[VIDEO] Nirbheek: New Gun Made for Women, Will it Make Them Safer? HELL YesPosted: January 12, 2014
This news feature is riddled with subtle (and not-so-subtle) anti-gun bias, and has an overall tone that I think is condescending to women. And men. Even the original title’s suggestion: ‘…but will it make women feel safer?” is offensive. The reporters here are all male, and though they make an appearance of getting contrasting points of view, it’s obvious that these men do not approve.
Which is interesting, because every woman in India that’s beaten, raped, or killed, is a sister. A wife. A mother. A daughter. Someone with men in their lives who endure profound suffering, having a family member victimized. These men don’t need to be insulted by some fatuous reporter narrating a news segment. The Supreme court in India recently ruled–not unlike here in the U.S. –no one is obligated to be a victim, and the option of protecting yourself, with deadly force if necessary, is a fundamental, universal human right.
A minor, but annoying error, in the news report, is the image on screen repeatedly flipping back and forth between a certified Nirbheek, and a gun that is obviously not a Nirbheek (it looks more like a hammerless Smith & Weapon or Ruger .38) with no effort to explain the repetitive, arbitrary appearance of gun that’s not relevant to the news report.
More worrisome: the most glaring falsehood in this video news report appears a few minutes in, when the narrator asks if “arming half the population” is really the answer. Excuse me? Who said anything about arming half the population?
Then he suggests it’s not really about protecting victims, it’s just a marketing ploy by gun companies. A smug comment, but about what you’d expect from an anchor, media figure, or news reporter who enjoys the luxury of working in an office building protect by armed private security guards. Someone who takes his personal safety for granted.
The notion that anyone is advocating that half the population– every woman in India–should be armed is misleading, absurd, dishonest, and stupid. Even if a fraction of the adult female population (or any other group that’s vulnerable to predators and violent criminals) were armed, 5-10%, or only 3%, this is a powerful deterrent. The evidence backs this up. Rapes and murders are always higher in places with the strictest anti-gun laws, where citizens are forbidden or restricted from individually protecting themselves.
In fact, that’s the whole point of a concealed weapon. An attacker can’t know who is, or isn’t carrying one.
Does this mean that the simple act of purchasing a gun and carrying it is the answer? No, but it’s a good start. Training, preparation, avoiding vulnerable situations, stronger community standards and support for victims, a functioning justice system and effective law enforcement, all of these things play a role. But any person that meets the basic qualifications to own a personal weapon should not be restricted from owning and carrying one, if they choose to. And if these conditions are met, yes, it doesn’t just make them feel safer, it actually makes them objectively safer. Nor should they be mocked, condescended to, or lied to, by the media.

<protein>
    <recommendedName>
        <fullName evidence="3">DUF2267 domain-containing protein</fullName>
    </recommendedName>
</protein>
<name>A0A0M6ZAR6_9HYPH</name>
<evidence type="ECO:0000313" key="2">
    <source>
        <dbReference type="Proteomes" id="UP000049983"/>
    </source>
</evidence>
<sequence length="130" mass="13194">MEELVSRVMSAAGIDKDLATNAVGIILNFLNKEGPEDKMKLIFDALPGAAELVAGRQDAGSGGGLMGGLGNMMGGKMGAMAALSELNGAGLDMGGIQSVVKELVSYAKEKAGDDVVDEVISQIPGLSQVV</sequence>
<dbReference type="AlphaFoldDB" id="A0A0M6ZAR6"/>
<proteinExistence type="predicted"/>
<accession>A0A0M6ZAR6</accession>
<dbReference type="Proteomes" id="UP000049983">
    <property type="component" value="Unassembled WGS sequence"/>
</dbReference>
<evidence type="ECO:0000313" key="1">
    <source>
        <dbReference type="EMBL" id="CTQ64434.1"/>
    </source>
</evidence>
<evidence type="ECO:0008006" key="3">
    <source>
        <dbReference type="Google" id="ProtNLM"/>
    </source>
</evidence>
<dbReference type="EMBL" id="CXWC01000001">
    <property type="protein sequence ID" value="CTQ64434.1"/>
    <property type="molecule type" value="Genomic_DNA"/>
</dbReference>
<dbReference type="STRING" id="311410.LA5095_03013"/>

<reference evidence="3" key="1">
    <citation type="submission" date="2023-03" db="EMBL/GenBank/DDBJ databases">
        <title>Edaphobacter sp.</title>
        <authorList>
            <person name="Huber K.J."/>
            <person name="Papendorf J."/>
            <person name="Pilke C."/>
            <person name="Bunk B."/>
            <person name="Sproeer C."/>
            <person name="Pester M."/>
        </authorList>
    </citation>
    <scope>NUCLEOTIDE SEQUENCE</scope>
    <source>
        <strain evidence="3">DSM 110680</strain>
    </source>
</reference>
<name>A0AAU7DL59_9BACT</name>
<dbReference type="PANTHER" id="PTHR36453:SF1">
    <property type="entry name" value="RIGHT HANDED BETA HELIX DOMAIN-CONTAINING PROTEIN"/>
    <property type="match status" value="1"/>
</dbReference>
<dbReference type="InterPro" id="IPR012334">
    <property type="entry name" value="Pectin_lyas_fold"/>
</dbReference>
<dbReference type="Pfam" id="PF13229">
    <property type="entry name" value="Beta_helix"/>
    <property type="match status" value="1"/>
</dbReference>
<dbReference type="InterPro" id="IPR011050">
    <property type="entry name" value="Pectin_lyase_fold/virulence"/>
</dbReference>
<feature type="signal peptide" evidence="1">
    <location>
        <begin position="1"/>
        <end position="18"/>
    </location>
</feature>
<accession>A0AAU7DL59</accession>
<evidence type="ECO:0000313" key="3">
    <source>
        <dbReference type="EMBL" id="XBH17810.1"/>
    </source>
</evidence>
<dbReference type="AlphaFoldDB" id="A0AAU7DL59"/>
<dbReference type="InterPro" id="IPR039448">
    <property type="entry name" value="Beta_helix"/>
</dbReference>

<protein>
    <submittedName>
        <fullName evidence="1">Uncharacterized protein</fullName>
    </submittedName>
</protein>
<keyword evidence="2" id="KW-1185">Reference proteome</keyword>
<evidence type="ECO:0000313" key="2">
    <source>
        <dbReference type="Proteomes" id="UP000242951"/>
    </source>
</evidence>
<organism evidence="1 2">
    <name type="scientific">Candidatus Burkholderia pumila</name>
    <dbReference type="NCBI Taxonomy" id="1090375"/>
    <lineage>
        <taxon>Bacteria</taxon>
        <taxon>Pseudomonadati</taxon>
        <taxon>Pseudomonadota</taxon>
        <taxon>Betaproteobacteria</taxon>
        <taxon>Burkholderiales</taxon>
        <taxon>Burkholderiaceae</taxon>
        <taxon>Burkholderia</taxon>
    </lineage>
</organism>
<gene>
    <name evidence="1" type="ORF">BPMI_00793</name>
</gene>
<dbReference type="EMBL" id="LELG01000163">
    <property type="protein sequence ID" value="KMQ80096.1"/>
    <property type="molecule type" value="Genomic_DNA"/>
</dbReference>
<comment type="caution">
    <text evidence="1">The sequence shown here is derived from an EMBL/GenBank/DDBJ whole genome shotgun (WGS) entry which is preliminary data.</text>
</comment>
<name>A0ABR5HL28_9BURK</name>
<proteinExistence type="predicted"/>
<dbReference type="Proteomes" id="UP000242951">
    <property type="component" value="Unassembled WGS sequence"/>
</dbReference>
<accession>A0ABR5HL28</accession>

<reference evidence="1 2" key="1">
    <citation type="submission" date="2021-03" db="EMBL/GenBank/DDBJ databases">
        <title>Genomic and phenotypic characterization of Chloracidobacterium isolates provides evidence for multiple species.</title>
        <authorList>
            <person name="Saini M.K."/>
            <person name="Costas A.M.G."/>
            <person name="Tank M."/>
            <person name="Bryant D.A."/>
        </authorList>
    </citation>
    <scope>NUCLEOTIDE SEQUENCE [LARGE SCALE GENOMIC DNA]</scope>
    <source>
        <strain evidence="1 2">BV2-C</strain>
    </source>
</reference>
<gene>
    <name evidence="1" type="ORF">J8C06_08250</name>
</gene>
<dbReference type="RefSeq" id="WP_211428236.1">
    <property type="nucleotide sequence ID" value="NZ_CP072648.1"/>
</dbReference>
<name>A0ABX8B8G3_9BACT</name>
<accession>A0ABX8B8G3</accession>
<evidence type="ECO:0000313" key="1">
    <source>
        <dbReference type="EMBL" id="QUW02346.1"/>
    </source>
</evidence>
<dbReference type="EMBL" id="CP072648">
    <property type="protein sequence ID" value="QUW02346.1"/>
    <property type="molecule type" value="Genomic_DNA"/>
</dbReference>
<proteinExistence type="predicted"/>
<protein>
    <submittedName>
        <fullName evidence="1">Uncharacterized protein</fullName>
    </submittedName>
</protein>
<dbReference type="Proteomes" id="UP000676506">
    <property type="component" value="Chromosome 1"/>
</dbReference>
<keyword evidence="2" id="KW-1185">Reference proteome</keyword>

The prisons are full of men–criminals and sexual predators–who will absolutely tell you that they prefer victims who are vulnerable, unarmed, unprepared, and easy to prey on. They are not interested trying to victimize a woman who might be armed, and might shoot them.
It couldn’t be any clearer. But this news report managed to muddle it anyway. As many do.
The Nirbheek has certainly sparked a national debate in India, about crime, self-defense, and the epidemic of rape and violence against women. I, for one, hope the Nirbheek, or a similar weapon, could be made at a more affordable price. In the meantime, its a step in the right direction.
From the NewX YouTube description:
Giving more power to women to defend themselves and as a tribute to December 2012 ganrape victim Nirbhaya, the Indian Ordnance Factory, Kanpur, has manufactured Nirbheek, a .32 bore light weight revolver, India’s first firearm designed for women. At 500 grams, it is also the first IOF handgun made of titanium alloy.
Priced at Rs 1,22,360, Nirbheek was launched on January 6 and has already received around 80 formal enquiries and over 20 bookings. “At least 80% bookings are from women licensees,” says Abdul Hameed, general manager of IOF. Described by arms experts as an Indian hybrid of a Webley & Scott and Smith & Wesson, for its simple mechanism and light frame, it is the smallest revolver made in India — an ideal to fit a purse or a small hand bag.
- Defense Against Rape: Meet the Nirbheek, India’s First Firearm for Women (punditfromanotherplanet.com)
- India makes first gun designed for women (deserteagletech.wordpress.com)
- India makes first gun designed for women (foxnews.com)
- Indian Gunmaker Reinvents the Webley Revolver, Renames It, And Charges US $2,000 For It. (thetruthaboutguns.com)
- Indian Women’s New Toy: Guns Not Boys (reason.com)
- Anger as ‘handgun for women’ named after Delhi rape victim (independent.co.uk)
- Handgun for women, named after Delhi Braveheart, sparks fury (ndtv.com)
- India’s ‘handgun for women’ sparks fury (arabtimesonline.com)
- India’s ‘handgun for women’ sparks fury (skynews.com.au)